proposals so as to address the part of society which is crying
out for a reason to switch to digital services, the older viewer,
who generally is undervalued by advertisers and hence purely commercial
22. For NTL, a very important knock on effect
of getting PSB right would be to establish a credible basis on
which to impose "must carry" obligations on cable companies.
The Committee should consider in particular how representative
of "joined up Government" it would be for cable companies
to have to set aside capacity that would otherwise be available
to provide broadband connections to customers, in order to facilitate
BBC3's ratings clash with Sky One and E4.
23. The invitation to comment mentioned
some other issues of concern to the committee:
The implications of the delay to the communications
legislation: We are disappointed by this. As already noted,
it sends the wrong signal to the investment community about the
strength of the Government's commitment to the sector. In addition
serious failings in existing regulation are emerging and there
does not seem to be the scope to address them ahead of the legislation
Progress towards analogue switch-off:
We remain a long way from achieving the conditions that would
allow analogue services to be switched off. NTL supports Government
efforts to galvanise this process, but with a very strong caveat
that this should not tip over into blatant favouritism towards
the DTT platform. Not only would this breach an important principle
of platform neutrality, but it may also be self-defeating, given
that it is satellite and cable who are currently driving the process
of digital take-up. What is clear is that there is a significant
rump of digital "refuseniks", particularly older people.
The BBC has a role to play here but (as noted above), this would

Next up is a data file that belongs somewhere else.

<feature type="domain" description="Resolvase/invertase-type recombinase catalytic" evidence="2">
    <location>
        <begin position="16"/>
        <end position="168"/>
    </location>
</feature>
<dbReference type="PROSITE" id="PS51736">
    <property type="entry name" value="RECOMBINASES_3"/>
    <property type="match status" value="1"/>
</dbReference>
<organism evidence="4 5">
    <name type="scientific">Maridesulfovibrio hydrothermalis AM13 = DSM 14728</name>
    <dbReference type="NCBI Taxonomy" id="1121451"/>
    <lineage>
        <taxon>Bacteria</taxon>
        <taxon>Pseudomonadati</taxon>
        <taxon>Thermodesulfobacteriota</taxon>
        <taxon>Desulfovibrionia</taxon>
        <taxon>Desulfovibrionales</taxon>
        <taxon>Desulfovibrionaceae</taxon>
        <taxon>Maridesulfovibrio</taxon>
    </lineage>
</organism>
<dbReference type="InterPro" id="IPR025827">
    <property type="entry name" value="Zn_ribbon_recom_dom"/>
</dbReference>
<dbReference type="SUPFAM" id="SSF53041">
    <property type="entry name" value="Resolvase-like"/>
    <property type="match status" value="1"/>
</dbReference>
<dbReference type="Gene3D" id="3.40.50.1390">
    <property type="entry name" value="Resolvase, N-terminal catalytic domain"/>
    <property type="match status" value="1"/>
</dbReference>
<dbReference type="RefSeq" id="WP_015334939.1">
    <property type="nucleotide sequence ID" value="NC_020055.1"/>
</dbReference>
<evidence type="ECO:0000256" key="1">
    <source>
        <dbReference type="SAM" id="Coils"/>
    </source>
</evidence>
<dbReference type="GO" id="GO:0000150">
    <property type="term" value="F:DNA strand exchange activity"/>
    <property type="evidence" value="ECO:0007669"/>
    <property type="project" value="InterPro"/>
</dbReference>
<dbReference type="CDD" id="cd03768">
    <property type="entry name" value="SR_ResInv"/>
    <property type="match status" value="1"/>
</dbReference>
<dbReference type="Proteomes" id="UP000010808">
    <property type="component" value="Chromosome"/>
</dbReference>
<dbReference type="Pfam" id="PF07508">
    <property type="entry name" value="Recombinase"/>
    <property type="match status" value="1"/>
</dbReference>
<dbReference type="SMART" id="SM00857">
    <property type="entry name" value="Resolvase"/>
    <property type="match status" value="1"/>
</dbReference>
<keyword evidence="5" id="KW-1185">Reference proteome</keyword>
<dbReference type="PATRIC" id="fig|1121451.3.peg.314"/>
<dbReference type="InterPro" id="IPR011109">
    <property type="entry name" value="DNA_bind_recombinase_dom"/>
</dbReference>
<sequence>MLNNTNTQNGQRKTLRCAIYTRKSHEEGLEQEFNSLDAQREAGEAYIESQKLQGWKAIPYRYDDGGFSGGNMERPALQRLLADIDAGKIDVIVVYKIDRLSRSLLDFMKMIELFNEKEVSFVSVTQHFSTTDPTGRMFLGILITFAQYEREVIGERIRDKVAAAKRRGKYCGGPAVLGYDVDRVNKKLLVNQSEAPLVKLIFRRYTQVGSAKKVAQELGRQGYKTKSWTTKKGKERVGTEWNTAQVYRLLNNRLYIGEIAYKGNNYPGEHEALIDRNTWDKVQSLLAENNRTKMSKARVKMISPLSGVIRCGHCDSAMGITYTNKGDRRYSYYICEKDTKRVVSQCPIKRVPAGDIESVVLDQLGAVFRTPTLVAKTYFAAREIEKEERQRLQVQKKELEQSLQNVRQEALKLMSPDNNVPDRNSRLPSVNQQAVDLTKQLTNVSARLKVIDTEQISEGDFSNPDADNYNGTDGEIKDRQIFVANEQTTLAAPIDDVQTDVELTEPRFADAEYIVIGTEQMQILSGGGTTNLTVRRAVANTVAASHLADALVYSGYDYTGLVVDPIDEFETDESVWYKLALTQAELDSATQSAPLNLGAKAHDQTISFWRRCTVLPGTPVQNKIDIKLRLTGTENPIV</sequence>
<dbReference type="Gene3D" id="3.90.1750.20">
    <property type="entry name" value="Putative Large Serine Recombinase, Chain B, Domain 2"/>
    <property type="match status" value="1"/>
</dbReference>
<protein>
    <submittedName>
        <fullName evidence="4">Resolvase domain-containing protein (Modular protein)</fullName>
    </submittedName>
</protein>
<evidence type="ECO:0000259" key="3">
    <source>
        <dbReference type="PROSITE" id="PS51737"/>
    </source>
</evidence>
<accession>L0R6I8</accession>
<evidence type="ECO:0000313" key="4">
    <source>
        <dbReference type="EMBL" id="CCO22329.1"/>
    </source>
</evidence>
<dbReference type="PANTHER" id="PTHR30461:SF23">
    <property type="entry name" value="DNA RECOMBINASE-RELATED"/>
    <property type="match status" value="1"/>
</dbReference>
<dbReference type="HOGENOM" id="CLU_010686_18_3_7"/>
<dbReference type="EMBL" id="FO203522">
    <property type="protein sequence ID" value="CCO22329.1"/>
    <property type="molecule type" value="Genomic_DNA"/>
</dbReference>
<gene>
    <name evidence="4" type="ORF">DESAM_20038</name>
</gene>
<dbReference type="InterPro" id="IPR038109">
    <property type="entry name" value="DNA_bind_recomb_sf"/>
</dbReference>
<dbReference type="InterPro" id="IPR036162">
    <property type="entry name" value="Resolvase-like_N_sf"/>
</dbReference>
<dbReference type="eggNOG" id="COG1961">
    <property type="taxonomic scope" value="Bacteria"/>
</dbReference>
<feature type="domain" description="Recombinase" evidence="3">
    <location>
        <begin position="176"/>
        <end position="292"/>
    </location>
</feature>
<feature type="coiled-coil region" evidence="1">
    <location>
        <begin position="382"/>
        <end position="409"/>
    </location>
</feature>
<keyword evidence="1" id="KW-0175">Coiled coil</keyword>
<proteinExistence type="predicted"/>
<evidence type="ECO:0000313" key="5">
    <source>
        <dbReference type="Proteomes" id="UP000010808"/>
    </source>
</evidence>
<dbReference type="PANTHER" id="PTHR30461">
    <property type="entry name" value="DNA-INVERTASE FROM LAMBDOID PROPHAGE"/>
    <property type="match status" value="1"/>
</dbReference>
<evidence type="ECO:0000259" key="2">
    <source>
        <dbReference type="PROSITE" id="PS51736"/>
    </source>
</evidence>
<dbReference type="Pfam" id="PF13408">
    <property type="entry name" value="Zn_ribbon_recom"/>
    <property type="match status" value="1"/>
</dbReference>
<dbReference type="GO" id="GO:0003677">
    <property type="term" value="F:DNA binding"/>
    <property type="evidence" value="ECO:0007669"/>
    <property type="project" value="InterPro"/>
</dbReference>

require some changes to its digital plans.
Cross-media ownership: The political
dimension to this debate should not blind us to two salient facts:
First, it is highly unlikely that Carlton and Granada would currently
be allowed to merge even under a straight competition law regime,
because of the Competition Commission's explicit view that FTA
advertising is a separate market, in which, clearly, the resultant
"single ITV" would be dominant. Second, attempting to
restrict foreign ownership of broadcast companies is an act of
protectionism, which is unjustified in the modern global environment.
The Government should instead open its own borders and press for
reciprocal access through WTO negotiations.
Progress towards universal internet access:
The Committee will doubtless have seen OFTEL research suggesting
that internet usage dipped towards the back end of last year.
We believe that this result should be treated with caution (the
reduction was well within the statistical margin of error and
it is equally likely that internet usage went up during the quarter).
However, it is undoubtedly the case that the rate of increase
in internet usage has now slowed, mirroring developments in other
countries. This reflects different business priorities (as mentioned
before, less focus on "hell for leather" customer acquisition)
but also (we suspect) a natural break point in consumer demand.
Something similar occurred with mobile phones, and it took pay
as you go tariffing to restart the growth in the mobile market.
NTL does not believe that this signals a serious market failure.
The UK has an enviable range of different internet tariff packages
including unmetered and partially metered options. Two other pieces
of good news are the continued growth and strengths of the "schools
internet" market in which NTL is strongly active, and the
availability of an open internet access product via the TV from
NTL, which should extend the reach of the internet into some households
which do not currently own a computer.
16 January 2002